Not all first-time homebuyers will have a robust credit history, and as strange as it sounds, things like your cable bill or P.O. Box can help you land a VA home loan. Using alternative tradelines may convince mortgage lenders that you're a safe bet.
Benchmarks can vary, but VA lenders are often looking for borrowers with credit scores of at least 620. Lenders may also have requirements related to non-tradelines on your credit report, which are basically just different types of credit accounts. Think credit cards, auto loans, student loans and more.
These accounts shape your credit score and give lenders a look at your willingness and ability to repay debt.
When you’re gearing up for VA loan prequalification and preapproval, lenders will ask for your permission to conduct a hard credit inquiry and pull your mortgage-focused credit scores. They’ll also check out the tradelines on your credit report.
Policies and guidelines can vary by lender, but they’ll often want to see a minimum number of “seasoned” open tradelines, meaning they’ve been active and in good standing for a certain period of time.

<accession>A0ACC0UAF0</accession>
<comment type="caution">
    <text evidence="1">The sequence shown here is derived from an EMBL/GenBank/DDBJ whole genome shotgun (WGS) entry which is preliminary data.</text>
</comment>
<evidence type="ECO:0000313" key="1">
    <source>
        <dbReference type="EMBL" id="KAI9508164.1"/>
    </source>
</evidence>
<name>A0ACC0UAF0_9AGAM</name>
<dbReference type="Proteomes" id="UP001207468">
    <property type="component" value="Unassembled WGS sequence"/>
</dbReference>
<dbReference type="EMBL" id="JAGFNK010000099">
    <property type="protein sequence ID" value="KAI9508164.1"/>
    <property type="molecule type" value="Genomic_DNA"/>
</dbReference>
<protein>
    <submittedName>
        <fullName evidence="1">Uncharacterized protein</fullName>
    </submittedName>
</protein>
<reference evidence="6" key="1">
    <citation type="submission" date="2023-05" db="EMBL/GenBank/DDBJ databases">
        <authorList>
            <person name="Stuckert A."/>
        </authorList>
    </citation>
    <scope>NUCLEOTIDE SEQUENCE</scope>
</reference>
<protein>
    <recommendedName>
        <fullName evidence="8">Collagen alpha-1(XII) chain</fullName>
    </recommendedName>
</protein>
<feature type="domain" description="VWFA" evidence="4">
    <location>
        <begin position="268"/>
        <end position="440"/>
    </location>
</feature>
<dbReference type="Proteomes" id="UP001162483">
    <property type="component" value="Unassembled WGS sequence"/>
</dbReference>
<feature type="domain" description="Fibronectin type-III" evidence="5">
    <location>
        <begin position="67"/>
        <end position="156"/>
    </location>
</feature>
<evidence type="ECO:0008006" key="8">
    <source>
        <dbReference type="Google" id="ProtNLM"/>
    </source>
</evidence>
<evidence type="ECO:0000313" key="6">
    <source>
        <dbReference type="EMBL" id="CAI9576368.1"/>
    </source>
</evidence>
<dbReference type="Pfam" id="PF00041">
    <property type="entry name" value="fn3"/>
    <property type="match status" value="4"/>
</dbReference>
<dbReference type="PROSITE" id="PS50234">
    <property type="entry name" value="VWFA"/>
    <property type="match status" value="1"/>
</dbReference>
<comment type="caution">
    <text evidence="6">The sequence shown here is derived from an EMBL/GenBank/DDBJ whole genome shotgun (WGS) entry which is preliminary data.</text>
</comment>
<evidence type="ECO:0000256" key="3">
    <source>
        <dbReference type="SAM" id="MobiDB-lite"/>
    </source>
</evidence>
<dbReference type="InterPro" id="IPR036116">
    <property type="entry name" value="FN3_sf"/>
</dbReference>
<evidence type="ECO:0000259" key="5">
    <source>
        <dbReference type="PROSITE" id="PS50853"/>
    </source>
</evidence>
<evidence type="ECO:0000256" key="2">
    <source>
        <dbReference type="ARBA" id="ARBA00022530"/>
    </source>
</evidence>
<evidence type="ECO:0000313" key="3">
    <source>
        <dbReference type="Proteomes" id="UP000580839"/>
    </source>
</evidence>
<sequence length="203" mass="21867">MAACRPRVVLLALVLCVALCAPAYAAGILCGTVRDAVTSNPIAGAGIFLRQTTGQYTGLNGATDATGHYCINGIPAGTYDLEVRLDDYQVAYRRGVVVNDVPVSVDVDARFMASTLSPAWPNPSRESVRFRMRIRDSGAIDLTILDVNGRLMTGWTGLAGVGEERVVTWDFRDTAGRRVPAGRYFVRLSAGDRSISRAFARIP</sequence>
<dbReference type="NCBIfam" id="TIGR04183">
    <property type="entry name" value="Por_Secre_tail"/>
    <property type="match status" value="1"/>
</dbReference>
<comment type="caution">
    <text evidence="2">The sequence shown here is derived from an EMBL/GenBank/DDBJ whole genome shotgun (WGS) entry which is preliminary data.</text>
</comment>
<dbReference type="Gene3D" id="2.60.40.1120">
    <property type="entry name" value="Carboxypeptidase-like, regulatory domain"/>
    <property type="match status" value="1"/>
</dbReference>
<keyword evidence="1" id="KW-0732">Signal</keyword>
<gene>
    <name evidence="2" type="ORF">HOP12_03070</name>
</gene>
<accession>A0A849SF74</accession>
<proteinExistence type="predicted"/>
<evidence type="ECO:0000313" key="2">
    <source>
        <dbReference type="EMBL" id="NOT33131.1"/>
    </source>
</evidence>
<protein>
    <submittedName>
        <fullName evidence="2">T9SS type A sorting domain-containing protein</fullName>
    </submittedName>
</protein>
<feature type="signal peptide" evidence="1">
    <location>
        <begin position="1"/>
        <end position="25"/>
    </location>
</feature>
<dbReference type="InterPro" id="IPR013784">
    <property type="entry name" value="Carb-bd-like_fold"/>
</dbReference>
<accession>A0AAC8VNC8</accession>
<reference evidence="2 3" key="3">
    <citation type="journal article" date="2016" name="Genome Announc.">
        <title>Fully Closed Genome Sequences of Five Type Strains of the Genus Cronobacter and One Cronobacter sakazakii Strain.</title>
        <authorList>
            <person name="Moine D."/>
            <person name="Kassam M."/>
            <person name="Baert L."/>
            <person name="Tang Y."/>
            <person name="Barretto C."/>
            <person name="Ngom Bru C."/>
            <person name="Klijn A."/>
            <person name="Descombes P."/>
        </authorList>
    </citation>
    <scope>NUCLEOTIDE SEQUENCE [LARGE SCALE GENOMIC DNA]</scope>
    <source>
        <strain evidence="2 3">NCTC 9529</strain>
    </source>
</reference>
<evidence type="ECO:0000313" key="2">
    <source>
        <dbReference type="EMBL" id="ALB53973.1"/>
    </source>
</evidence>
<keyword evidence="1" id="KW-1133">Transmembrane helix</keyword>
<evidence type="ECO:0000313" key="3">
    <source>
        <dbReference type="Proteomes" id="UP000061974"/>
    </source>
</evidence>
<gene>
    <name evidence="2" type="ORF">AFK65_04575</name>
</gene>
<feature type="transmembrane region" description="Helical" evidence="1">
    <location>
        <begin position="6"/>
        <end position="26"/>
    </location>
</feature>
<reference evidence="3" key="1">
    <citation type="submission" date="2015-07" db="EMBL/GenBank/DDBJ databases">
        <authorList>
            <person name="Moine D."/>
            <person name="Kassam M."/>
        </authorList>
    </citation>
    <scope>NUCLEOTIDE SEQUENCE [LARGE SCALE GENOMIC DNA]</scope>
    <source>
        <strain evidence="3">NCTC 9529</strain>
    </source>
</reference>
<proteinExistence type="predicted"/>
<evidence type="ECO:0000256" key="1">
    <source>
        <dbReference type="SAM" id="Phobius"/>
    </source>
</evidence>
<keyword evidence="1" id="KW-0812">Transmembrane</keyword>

A Veterans United underwriter may require additional information if borrowers have fewer than three tradelines with a 12-month history.
To be sure, we look at every borrower’s credit report and loan file on a case-by-case basis. Every situation is different, and underwriters utilize their discretion based on a host of factors.
Would-be buyers with a less developed credit profile may need to showcase their financial dependability in other ways.
Without those three seasoned tradelines, we might require a Verification of Rent (VOR) and two non-traditional tradelines to support your credit score.
So what counts as a non-traditional tradeline?
If you have a satisfactory payment history of at least 12 months, non-traditional tradelines could include:
Talk with your lender about what might work as a non-traditional credit account. Guidelines and policies can vary.
Some alternative tradelines can be more beneficial than others.
Generally, the two most important factors are the size of the payment and how often it’s due. Lenders may put greater emphasis on accounts like rent, utilities and cellphones.
Again, it’s important to remember that guidelines can vary based on the lender, loan type and other factors. Some lenders may not allow for the use of alternative tradelines.
Talk with a Veterans United loan officer for more details.
Buying a condominium with you VA home loan benefit is a great option. However, there are additional requirements that differ from purchasing a single-family residence or a multiunit complex.
VA loans allow Veterans to have a co-borrower or co-signer on the loan. Here we break down co-borrower requirements and provide common scenarios around co-borrowing and joint VA loans.